on the highway

Yesterday I was driving on the 401 to and from Toronto—it was no picnic, in sweltering heat and hours of bumper to bumper traffic crawling next to lines of towering trucks. There were pleasant moments—beyond nibbling buns from a Chinese bakery. Squirrels were everywhere at the downtown park…one boldly snacked in the middle of the roadway…too tame for its own good.

On the highway I contemplated leafy canopies of deciduous trees.

September treetops

leaves slowly changing colour

like my hair


©️2018 Ontheland

“show me the way to the Ocean!”

who is it?

who thirsts for all this

these transient things

that bind the spirit?

Take me to the sky

wrap me in music,

the gentle silence of dawn

false spring?

it’s the fire of life

the roar of the sea

©️2018 Ontheland


Today I respond to Carpe Diem #1391: A Great Silence featuring an ode of Jalaluddin Rumi…perhaps one could call my piece an experimental haibun. Rumi’s poem has so much to savour:

I don’t get tired of You. Don’t grow weary

of being compassionate toward me!

All this thirst-equipment

must surely be tired of me,

the waterjar, the water-carrier.

I have a thirsty fish in me

that can never find enough

of what it’s thirsty for!

Show me the way to the Ocean!

Break these half-measures,

these small containers.

All this fantasy

and grief.

Let my house be drowned in the wave

that rose last night out of the courtyard

hidden in the center of my chest.

Joseph fell like the moon into my well.

The harvest I expected was washed away.

But no matter.

A fire has risen above my tombstone hat.

I don’t want learning, or dignity,

or respectability.

I want this music and this dawn

and the warmth of your cheek against mine.

The grief-armies assemble,

but I’m not going with them.

This is how it always is

when I finish a poem.

A Great Silence overcomes me,

and I wonder why I ever thought

to use language.

© Rumi, Coleman Barks translation


for Haibun Monday

My hair silvers at the temples and falls out in long white strands. It was brown, then dark dark brown and now…I wonder if my hair is thinning…..my mother’s hair was always blonde….different shades of blonde…she made sure of that.  And now my plumage changes. What will leave and what will stay?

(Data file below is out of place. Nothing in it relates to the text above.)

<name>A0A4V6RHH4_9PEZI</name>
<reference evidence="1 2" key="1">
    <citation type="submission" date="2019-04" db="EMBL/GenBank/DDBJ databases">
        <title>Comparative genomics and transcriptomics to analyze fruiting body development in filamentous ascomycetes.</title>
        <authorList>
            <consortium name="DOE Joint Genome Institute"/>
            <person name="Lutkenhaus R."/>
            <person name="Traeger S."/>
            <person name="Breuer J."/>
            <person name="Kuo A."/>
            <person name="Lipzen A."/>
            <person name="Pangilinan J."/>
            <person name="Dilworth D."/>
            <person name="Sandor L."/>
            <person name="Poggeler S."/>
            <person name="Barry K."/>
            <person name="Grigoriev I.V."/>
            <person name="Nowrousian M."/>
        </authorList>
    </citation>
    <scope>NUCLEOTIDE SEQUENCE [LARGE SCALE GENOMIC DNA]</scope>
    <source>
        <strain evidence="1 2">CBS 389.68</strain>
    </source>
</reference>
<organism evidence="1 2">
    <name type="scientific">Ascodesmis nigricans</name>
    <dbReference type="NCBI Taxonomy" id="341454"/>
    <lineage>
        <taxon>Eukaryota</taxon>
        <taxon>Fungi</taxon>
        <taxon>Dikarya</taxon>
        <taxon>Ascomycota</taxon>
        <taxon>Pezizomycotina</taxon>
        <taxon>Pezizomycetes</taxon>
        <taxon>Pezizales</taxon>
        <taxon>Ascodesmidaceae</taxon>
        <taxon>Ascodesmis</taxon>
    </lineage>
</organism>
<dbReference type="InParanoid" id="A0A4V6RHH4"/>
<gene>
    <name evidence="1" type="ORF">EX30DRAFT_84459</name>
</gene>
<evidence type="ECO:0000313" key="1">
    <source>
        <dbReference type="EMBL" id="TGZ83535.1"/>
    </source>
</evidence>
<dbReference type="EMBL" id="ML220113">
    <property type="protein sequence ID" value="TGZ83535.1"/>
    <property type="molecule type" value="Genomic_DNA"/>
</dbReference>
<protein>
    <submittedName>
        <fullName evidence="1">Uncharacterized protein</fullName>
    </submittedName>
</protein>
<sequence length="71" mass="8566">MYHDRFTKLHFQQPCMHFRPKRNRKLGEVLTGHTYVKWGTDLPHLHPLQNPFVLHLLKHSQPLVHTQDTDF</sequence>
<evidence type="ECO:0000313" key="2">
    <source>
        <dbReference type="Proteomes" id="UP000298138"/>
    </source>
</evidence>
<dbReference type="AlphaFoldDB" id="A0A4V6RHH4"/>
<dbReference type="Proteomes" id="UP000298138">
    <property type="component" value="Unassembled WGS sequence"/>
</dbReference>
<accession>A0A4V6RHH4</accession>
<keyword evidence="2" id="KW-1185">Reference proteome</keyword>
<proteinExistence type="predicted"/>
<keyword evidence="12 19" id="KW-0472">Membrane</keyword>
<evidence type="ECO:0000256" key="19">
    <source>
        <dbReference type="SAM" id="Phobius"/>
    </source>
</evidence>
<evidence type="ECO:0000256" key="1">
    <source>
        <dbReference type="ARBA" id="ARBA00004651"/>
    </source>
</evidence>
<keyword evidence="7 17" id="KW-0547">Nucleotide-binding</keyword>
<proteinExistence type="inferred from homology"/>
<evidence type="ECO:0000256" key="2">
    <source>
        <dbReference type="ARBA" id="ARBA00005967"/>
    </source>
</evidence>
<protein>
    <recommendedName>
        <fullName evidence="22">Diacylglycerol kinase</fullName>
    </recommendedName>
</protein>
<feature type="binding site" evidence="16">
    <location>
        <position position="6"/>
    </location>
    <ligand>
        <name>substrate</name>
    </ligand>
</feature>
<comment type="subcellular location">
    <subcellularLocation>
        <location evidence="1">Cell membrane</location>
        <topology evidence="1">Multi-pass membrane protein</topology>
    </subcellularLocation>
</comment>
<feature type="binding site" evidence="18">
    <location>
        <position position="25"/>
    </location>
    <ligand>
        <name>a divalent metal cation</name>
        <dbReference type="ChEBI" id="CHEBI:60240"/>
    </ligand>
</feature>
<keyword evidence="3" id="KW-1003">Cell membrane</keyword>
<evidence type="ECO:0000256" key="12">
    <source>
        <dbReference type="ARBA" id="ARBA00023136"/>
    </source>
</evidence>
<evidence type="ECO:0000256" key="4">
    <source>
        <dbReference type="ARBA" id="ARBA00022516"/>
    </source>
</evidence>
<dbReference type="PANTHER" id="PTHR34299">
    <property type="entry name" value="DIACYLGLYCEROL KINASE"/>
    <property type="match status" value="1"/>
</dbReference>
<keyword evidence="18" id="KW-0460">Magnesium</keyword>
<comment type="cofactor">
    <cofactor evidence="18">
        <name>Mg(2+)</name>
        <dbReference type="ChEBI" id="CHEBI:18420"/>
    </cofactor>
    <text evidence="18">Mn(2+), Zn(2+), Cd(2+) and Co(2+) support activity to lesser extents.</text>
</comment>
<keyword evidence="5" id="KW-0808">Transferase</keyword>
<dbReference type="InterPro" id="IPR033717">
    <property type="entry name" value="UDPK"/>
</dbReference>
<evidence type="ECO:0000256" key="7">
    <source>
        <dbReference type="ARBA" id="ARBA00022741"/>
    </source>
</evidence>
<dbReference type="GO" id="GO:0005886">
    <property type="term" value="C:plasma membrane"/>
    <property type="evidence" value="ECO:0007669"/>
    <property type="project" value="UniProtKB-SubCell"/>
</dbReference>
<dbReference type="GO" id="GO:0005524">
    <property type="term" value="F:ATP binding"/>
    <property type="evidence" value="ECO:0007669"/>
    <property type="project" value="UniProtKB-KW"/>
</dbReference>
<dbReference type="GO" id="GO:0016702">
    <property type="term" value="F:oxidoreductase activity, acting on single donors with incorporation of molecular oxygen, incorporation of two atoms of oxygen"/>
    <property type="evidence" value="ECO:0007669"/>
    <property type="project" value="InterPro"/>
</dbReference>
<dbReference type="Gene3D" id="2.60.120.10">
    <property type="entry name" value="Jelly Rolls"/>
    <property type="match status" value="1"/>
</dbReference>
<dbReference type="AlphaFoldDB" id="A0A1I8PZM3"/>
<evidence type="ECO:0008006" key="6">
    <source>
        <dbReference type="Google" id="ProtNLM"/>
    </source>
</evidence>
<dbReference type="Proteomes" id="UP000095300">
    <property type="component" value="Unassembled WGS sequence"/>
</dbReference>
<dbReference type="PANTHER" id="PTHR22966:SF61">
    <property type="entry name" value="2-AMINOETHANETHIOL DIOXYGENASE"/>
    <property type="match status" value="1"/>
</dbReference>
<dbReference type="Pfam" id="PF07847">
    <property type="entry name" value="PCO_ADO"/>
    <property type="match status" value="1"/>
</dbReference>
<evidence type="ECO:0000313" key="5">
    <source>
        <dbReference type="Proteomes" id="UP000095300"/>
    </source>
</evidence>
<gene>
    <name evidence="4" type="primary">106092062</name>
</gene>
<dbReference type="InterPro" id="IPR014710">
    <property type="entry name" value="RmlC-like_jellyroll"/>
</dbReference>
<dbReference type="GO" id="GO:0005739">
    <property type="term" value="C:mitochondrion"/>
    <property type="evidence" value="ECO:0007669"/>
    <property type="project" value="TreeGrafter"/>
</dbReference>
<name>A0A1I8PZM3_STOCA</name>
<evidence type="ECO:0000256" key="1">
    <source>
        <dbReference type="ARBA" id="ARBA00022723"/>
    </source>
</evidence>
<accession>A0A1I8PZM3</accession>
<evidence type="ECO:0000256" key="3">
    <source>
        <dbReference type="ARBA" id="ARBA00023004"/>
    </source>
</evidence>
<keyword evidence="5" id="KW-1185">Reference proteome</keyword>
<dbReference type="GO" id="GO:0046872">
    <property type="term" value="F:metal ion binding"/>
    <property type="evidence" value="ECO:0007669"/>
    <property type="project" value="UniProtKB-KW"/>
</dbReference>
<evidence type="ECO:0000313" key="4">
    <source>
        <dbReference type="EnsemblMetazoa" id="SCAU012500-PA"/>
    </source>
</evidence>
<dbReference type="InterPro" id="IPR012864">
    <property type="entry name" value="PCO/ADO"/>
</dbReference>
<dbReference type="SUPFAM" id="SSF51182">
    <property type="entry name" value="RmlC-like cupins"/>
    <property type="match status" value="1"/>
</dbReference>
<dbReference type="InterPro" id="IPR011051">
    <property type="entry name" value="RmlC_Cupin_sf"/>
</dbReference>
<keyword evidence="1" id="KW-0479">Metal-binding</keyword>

old robin flies

in late winter grey

white down catches light

©2018 Ontheland



In this haibun I blend a story about hair with my recent sightings of robins.  Reading about these birds I discovered that some robins live five years or more if they survive their first year.  I am fairly certain that the robins in my yard stayed here for the winter, perhaps feasting on the abundant juniper berries. Their signature red breasts and white plumage on throats and under tails brighten up the landscape. The above photo, from Pixabay, is an American Robin.  Many thanks to Bjorn at dVerse for his Haibun Monday prompt: The beauty and the misery of grey.

Only the first line

Today I tackled Carpe Diem’s “Only the first line” challenge creating the following four haiku from four given first lines. In Ontario, Canada, where I live, there is no sign of spring yet—as is normal in January. The first line prompts hint at warmer days, but I stayed within my local experience:

hot summer day

pine scents bear sweet memories

in mid-winter thaw


a walk through the city

in winter obstacle course

towering snowbanks


the passing spring

these cautious steps were once bold

muscle strength fading


steel blue night

only in photo albums

this winter


©️2018 Ontheland